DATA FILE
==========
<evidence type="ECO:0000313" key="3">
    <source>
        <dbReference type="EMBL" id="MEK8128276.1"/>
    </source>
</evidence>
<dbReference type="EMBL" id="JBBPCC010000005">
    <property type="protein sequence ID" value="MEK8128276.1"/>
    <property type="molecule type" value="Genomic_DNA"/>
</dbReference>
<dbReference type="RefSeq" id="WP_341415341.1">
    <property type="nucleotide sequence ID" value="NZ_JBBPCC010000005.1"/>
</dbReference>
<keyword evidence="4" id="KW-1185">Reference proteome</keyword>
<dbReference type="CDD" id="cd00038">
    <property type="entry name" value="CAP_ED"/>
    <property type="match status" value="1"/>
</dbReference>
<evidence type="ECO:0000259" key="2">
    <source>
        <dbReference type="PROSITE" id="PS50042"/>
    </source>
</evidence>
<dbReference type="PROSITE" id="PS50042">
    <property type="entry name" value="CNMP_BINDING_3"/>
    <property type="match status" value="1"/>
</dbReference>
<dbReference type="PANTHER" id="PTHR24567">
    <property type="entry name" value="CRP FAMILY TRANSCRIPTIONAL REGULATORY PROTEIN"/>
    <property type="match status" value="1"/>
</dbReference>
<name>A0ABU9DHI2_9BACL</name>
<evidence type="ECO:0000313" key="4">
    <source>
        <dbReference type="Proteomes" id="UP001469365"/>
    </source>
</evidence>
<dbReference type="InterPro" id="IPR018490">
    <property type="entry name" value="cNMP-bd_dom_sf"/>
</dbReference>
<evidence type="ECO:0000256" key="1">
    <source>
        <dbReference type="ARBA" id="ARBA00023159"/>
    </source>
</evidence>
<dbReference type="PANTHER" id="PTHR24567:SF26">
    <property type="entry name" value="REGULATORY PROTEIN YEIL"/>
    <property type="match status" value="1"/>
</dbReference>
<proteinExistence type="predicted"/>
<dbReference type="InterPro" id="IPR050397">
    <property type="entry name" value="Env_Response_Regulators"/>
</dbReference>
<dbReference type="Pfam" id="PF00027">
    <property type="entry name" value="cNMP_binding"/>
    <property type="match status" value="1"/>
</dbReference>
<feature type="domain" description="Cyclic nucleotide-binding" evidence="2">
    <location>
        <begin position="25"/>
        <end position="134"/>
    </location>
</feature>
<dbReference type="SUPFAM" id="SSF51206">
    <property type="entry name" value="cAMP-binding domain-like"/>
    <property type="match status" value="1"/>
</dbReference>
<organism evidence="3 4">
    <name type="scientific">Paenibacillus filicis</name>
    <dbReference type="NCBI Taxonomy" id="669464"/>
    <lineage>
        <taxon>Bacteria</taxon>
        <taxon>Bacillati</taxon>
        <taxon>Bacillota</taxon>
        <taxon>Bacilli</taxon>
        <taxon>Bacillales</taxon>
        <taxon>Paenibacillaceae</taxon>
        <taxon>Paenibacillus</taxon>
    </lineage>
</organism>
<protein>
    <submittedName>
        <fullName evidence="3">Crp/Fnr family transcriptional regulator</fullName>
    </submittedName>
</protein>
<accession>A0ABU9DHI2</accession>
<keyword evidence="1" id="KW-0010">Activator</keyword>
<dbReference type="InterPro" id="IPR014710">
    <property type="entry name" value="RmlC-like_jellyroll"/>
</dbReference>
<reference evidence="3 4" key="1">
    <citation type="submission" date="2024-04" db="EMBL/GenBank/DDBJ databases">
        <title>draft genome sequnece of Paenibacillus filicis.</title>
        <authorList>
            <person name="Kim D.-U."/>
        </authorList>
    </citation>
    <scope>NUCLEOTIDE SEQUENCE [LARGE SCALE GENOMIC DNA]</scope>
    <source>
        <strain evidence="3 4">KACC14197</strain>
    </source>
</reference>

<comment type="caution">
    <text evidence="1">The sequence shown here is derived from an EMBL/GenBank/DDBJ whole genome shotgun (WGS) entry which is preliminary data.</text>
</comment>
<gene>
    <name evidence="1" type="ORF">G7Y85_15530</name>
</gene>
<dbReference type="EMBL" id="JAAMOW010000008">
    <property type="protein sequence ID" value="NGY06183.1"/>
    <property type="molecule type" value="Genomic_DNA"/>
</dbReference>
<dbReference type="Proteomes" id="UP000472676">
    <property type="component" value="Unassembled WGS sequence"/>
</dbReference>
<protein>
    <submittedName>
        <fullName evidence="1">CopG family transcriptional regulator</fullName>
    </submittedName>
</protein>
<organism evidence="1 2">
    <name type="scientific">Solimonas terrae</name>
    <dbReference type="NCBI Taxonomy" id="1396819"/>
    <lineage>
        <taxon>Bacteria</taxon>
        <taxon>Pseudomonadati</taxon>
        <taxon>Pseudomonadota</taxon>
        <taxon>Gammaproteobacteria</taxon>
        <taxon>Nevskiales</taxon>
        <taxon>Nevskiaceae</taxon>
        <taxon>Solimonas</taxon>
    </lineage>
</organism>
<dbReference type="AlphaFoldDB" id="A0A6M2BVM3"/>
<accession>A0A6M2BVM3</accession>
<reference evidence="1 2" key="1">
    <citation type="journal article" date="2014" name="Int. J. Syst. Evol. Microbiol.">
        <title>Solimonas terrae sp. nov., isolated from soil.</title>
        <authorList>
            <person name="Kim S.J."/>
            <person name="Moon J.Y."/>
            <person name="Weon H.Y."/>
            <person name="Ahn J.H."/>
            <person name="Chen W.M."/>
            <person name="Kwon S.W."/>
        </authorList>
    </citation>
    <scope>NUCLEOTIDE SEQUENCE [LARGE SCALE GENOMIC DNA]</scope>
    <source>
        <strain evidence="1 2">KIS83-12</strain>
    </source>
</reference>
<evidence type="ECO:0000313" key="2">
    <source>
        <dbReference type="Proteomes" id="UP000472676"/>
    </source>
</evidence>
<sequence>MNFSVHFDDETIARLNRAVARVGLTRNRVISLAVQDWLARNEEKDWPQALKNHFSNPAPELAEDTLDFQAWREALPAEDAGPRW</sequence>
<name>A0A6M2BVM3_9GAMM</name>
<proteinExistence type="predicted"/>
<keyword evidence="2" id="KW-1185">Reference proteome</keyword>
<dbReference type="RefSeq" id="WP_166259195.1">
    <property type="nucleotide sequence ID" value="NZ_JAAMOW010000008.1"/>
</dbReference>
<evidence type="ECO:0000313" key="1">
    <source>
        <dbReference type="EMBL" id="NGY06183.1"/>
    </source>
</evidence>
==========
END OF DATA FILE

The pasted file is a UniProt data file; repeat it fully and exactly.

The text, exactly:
<evidence type="ECO:0000313" key="3">
    <source>
        <dbReference type="EMBL" id="MEK8128276.1"/>
    </source>
</evidence>
<dbReference type="EMBL" id="JBBPCC010000005">
    <property type="protein sequence ID" value="MEK8128276.1"/>
    <property type="molecule type" value="Genomic_DNA"/>
</dbReference>
<dbReference type="RefSeq" id="WP_341415341.1">
    <property type="nucleotide sequence ID" value="NZ_JBBPCC010000005.1"/>
</dbReference>
<keyword evidence="4" id="KW-1185">Reference proteome</keyword>
<dbReference type="CDD" id="cd00038">
    <property type="entry name" value="CAP_ED"/>
    <property type="match status" value="1"/>
</dbReference>
<evidence type="ECO:0000259" key="2">
    <source>
        <dbReference type="PROSITE" id="PS50042"/>
    </source>
</evidence>
<dbReference type="PROSITE" id="PS50042">
    <property type="entry name" value="CNMP_BINDING_3"/>
    <property type="match status" value="1"/>
</dbReference>
<dbReference type="PANTHER" id="PTHR24567">
    <property type="entry name" value="CRP FAMILY TRANSCRIPTIONAL REGULATORY PROTEIN"/>
    <property type="match status" value="1"/>
</dbReference>
<name>A0ABU9DHI2_9BACL</name>
<evidence type="ECO:0000313" key="4">
    <source>
        <dbReference type="Proteomes" id="UP001469365"/>
    </source>
</evidence>
<dbReference type="InterPro" id="IPR018490">
    <property type="entry name" value="cNMP-bd_dom_sf"/>
</dbReference>
<evidence type="ECO:0000256" key="1">
    <source>
        <dbReference type="ARBA" id="ARBA00023159"/>
    </source>
</evidence>
<dbReference type="PANTHER" id="PTHR24567:SF26">
    <property type="entry name" value="REGULATORY PROTEIN YEIL"/>
    <property type="match status" value="1"/>
</dbReference>
<proteinExistence type="predicted"/>
<dbReference type="InterPro" id="IPR050397">
    <property type="entry name" value="Env_Response_Regulators"/>
</dbReference>
<dbReference type="Pfam" id="PF00027">
    <property type="entry name" value="cNMP_binding"/>
    <property type="match status" value="1"/>
</dbReference>
<feature type="domain" description="Cyclic nucleotide-binding" evidence="2">
    <location>
        <begin position="25"/>
        <end position="134"/>
    </location>
</feature>
<dbReference type="SUPFAM" id="SSF51206">
    <property type="entry name" value="cAMP-binding domain-like"/>
    <property type="match status" value="1"/>
</dbReference>
<organism evidence="3 4">
    <name type="scientific">Paenibacillus filicis</name>
    <dbReference type="NCBI Taxonomy" id="669464"/>
    <lineage>
        <taxon>Bacteria</taxon>
        <taxon>Bacillati</taxon>
        <taxon>Bacillota</taxon>
        <taxon>Bacilli</taxon>
        <taxon>Bacillales</taxon>
        <taxon>Paenibacillaceae</taxon>
        <taxon>Paenibacillus</taxon>
    </lineage>
</organism>
<protein>
    <submittedName>
        <fullName evidence="3">Crp/Fnr family transcriptional regulator</fullName>
    </submittedName>
</protein>
<accession>A0ABU9DHI2</accession>
<keyword evidence="1" id="KW-0010">Activator</keyword>
<dbReference type="InterPro" id="IPR014710">
    <property type="entry name" value="RmlC-like_jellyroll"/>
</dbReference>
<reference evidence="3 4" key="1">
    <citation type="submission" date="2024-04" db="EMBL/GenBank/DDBJ databases">
        <title>draft genome sequnece of Paenibacillus filicis.</title>
        <authorList>
            <person name="Kim D.-U."/>
        </authorList>
    </citation>
    <scope>NUCLEOTIDE SEQUENCE [LARGE SCALE GENOMIC DNA]</scope>
    <source>
        <strain evidence="3 4">KACC14197</strain>
    </source>
</reference>

<comment type="caution">
    <text evidence="1">The sequence shown here is derived from an EMBL/GenBank/DDBJ whole genome shotgun (WGS) entry which is preliminary data.</text>
</comment>
<gene>
    <name evidence="1" type="ORF">G7Y85_15530</name>
</gene>
<dbReference type="EMBL" id="JAAMOW010000008">
    <property type="protein sequence ID" value="NGY06183.1"/>
    <property type="molecule type" value="Genomic_DNA"/>
</dbReference>
<dbReference type="Proteomes" id="UP000472676">
    <property type="component" value="Unassembled WGS sequence"/>
</dbReference>
<protein>
    <submittedName>
        <fullName evidence="1">CopG family transcriptional regulator</fullName>
    </submittedName>
</protein>
<organism evidence="1 2">
    <name type="scientific">Solimonas terrae</name>
    <dbReference type="NCBI Taxonomy" id="1396819"/>
    <lineage>
        <taxon>Bacteria</taxon>
        <taxon>Pseudomonadati</taxon>
        <taxon>Pseudomonadota</taxon>
        <taxon>Gammaproteobacteria</taxon>
        <taxon>Nevskiales</taxon>
        <taxon>Nevskiaceae</taxon>
        <taxon>Solimonas</taxon>
    </lineage>
</organism>
<dbReference type="AlphaFoldDB" id="A0A6M2BVM3"/>
<accession>A0A6M2BVM3</accession>
<reference evidence="1 2" key="1">
    <citation type="journal article" date="2014" name="Int. J. Syst. Evol. Microbiol.">
        <title>Solimonas terrae sp. nov., isolated from soil.</title>
        <authorList>
            <person name="Kim S.J."/>
            <person name="Moon J.Y."/>
            <person name="Weon H.Y."/>
            <person name="Ahn J.H."/>
            <person name="Chen W.M."/>
            <person name="Kwon S.W."/>
        </authorList>
    </citation>
    <scope>NUCLEOTIDE SEQUENCE [LARGE SCALE GENOMIC DNA]</scope>
    <source>
        <strain evidence="1 2">KIS83-12</strain>
    </source>
</reference>
<evidence type="ECO:0000313" key="2">
    <source>
        <dbReference type="Proteomes" id="UP000472676"/>
    </source>
</evidence>
<sequence>MNFSVHFDDETIARLNRAVARVGLTRNRVISLAVQDWLARNEEKDWPQALKNHFSNPAPELAEDTLDFQAWREALPAEDAGPRW</sequence>
<name>A0A6M2BVM3_9GAMM</name>
<proteinExistence type="predicted"/>
<keyword evidence="2" id="KW-1185">Reference proteome</keyword>
<dbReference type="RefSeq" id="WP_166259195.1">
    <property type="nucleotide sequence ID" value="NZ_JAAMOW010000008.1"/>
</dbReference>
<evidence type="ECO:0000313" key="1">
    <source>
        <dbReference type="EMBL" id="NGY06183.1"/>
    </source>
</evidence>